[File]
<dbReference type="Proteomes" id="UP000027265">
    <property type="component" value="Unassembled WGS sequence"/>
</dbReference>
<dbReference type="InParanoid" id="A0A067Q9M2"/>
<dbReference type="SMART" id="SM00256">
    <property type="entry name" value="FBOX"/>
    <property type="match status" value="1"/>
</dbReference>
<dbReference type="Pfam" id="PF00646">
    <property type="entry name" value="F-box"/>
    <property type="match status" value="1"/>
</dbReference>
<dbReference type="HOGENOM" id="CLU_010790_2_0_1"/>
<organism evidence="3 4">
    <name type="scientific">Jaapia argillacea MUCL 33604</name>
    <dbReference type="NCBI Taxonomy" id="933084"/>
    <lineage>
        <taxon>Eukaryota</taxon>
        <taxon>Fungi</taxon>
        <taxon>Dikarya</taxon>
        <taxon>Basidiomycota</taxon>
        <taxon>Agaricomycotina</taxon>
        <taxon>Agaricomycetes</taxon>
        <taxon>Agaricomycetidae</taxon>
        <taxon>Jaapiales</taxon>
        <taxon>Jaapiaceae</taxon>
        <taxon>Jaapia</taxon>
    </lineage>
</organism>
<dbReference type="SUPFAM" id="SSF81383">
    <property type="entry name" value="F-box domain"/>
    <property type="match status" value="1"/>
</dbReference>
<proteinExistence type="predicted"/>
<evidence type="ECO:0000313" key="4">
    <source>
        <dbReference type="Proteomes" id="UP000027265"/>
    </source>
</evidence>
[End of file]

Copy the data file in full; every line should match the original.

<dbReference type="Proteomes" id="UP000027265">
    <property type="component" value="Unassembled WGS sequence"/>
</dbReference>
<dbReference type="InParanoid" id="A0A067Q9M2"/>
<dbReference type="SMART" id="SM00256">
    <property type="entry name" value="FBOX"/>
    <property type="match status" value="1"/>
</dbReference>
<dbReference type="Pfam" id="PF00646">
    <property type="entry name" value="F-box"/>
    <property type="match status" value="1"/>
</dbReference>
<dbReference type="HOGENOM" id="CLU_010790_2_0_1"/>
<organism evidence="3 4">
    <name type="scientific">Jaapia argillacea MUCL 33604</name>
    <dbReference type="NCBI Taxonomy" id="933084"/>
    <lineage>
        <taxon>Eukaryota</taxon>
        <taxon>Fungi</taxon>
        <taxon>Dikarya</taxon>
        <taxon>Basidiomycota</taxon>
        <taxon>Agaricomycotina</taxon>
        <taxon>Agaricomycetes</taxon>
        <taxon>Agaricomycetidae</taxon>
        <taxon>Jaapiales</taxon>
        <taxon>Jaapiaceae</taxon>
        <taxon>Jaapia</taxon>
    </lineage>
</organism>
<dbReference type="SUPFAM" id="SSF81383">
    <property type="entry name" value="F-box domain"/>
    <property type="match status" value="1"/>
</dbReference>
<proteinExistence type="predicted"/>
<evidence type="ECO:0000313" key="4">
    <source>
        <dbReference type="Proteomes" id="UP000027265"/>
    </source>
</evidence>